Greece's finance minister says an agreement has been reached between the heavily indebted country and its creditors on its progress in implementing reforms, sources said.
The agreement on the so-called Third Assessment of Greece's latest bailout program will allow Greece to receive fresh funds next year, after implementing workplace reforms, speeding up the settlement of bad loans, tightening up rules for family subsidies and selling off state-owned power plants.
European monetary affairs commissioner Pierre Moscovici also announced that a "staff-level agreement" has been reached, meaning that, while creditor representatives were involved, the European Union's finance ministers must approve the agreement, which they are expected to do Monday.
Finance minister Euclid Tsakalotos announced Saturday that Greece will have to vote on at least two major bills by January 22 to implement the agreement.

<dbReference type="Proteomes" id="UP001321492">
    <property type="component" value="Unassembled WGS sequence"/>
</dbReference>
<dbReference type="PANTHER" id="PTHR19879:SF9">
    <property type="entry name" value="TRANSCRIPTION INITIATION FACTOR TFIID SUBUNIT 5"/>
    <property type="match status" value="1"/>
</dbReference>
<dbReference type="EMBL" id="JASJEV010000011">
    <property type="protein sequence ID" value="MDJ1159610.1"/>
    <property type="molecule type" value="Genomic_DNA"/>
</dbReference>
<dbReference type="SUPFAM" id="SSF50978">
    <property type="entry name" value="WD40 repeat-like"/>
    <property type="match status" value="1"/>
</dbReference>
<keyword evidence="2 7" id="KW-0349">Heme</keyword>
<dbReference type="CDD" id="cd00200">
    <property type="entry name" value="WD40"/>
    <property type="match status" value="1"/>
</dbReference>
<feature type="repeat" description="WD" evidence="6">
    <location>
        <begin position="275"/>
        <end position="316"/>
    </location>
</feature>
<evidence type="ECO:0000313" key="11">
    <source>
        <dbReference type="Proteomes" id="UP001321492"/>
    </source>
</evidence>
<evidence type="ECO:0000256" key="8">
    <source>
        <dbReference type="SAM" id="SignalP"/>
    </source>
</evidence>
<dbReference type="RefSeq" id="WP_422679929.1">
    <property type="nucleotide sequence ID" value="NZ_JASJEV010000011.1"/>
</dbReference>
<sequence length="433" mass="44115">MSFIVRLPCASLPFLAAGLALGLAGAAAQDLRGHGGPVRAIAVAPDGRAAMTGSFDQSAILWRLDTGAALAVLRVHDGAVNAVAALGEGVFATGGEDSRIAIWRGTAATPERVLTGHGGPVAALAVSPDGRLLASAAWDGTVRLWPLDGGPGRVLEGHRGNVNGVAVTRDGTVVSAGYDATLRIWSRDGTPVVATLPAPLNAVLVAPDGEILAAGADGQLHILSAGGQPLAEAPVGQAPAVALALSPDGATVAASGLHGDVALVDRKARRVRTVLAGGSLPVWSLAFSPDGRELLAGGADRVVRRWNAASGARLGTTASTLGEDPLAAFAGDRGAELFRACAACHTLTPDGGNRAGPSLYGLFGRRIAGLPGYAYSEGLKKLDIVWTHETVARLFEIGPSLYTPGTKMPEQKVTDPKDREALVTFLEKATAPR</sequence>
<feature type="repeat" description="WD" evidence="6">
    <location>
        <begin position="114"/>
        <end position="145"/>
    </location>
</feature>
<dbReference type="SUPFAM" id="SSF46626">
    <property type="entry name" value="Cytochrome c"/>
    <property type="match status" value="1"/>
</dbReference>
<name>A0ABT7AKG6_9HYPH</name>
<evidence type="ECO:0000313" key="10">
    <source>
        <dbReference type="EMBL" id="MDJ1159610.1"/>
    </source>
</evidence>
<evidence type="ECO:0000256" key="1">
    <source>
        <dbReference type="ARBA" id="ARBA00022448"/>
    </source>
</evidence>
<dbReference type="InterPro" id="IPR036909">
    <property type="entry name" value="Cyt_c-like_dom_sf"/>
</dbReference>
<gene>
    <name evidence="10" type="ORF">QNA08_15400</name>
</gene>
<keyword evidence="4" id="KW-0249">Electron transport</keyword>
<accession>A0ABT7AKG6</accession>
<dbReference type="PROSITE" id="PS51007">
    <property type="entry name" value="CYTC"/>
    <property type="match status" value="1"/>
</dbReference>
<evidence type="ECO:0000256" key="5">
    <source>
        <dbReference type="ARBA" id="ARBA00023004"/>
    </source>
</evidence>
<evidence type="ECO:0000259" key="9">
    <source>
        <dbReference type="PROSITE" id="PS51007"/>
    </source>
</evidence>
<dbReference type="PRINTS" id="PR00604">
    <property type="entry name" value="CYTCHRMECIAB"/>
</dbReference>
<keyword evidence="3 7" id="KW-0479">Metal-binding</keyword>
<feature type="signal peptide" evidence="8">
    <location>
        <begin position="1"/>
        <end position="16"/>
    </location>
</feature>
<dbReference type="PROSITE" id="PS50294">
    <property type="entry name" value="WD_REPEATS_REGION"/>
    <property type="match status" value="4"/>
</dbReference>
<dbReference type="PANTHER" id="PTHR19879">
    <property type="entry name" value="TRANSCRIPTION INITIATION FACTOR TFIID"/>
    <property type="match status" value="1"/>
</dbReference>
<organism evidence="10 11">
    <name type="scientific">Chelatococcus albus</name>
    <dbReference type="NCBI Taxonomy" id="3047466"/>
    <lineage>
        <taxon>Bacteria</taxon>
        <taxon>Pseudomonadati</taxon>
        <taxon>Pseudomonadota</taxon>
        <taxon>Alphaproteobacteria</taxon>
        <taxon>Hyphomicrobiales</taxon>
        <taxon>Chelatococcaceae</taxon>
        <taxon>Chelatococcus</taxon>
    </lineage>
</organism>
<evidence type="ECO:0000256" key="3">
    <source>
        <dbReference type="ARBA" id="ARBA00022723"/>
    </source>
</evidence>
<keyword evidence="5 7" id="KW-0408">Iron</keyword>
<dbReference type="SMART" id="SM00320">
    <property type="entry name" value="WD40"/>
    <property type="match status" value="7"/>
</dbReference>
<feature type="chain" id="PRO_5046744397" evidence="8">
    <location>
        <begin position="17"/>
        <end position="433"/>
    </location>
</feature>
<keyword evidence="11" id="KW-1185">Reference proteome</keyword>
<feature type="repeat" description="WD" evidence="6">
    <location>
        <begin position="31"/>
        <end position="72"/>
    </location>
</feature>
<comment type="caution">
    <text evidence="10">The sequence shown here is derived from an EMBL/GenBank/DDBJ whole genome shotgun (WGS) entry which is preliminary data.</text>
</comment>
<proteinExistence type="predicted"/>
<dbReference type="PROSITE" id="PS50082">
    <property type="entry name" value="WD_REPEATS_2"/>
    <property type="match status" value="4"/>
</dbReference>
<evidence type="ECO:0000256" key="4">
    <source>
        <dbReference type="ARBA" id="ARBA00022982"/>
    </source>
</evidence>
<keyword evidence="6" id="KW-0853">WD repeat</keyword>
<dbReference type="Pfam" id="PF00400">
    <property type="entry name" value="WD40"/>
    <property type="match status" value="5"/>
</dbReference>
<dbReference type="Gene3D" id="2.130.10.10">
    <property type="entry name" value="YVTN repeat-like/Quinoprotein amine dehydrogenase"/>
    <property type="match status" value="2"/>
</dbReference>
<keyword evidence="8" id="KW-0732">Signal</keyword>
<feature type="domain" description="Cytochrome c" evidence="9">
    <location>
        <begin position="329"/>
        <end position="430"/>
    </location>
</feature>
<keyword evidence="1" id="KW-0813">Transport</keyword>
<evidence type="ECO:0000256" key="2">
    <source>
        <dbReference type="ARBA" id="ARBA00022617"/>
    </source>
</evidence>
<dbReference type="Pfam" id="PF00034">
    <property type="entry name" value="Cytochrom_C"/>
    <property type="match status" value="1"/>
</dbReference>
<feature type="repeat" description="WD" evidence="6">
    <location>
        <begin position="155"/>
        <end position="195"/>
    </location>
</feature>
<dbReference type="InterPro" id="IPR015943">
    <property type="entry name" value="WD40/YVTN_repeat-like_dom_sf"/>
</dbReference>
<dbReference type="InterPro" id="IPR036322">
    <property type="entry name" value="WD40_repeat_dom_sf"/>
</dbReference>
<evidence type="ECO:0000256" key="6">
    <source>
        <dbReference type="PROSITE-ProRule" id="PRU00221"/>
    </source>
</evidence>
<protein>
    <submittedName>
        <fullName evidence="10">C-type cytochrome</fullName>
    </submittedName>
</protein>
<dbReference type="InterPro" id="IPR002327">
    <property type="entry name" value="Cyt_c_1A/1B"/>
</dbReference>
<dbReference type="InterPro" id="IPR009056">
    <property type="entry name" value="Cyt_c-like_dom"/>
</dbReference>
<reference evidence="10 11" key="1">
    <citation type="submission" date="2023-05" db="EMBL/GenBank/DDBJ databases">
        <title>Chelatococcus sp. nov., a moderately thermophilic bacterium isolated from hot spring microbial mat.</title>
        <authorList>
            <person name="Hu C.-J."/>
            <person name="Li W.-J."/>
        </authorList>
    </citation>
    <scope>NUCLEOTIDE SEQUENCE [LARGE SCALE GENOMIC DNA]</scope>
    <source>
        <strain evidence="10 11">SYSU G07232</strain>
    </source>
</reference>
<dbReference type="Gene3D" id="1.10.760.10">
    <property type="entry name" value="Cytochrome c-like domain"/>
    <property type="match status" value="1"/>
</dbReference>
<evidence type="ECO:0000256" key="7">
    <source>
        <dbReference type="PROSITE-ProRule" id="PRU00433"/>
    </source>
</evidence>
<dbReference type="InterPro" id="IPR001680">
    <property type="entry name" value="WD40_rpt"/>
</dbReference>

These reforms come as an effort to resolve the Greek debt crisis that has been threatening Greece. The Greek debt crisis is the dangerous amount of sovereign debt the Greek government owes. It became dangerous when a possible debt default threatened the European Union.
Since 2008, EU leaders have struggled to agree on a solution. During that time, the Greek economy shrank 25 percent thanks to spending cuts and tax increases demanded by creditors. Greece's debt-to-GDP ratio grew to 179 percent.
Greece wants the EU to lighten its load by forgiving some of the debt. The EU, led by Germany and its bankers, wants Greece to reform its government and financial structure.
The seeds were sown back in 2001 when Greece adopted the euro as its currency. Greece had been an EU member since 1981 but couldn't enter the eurozone. Its budget deficit had been too high for the eurozone's Maastricht Criteria.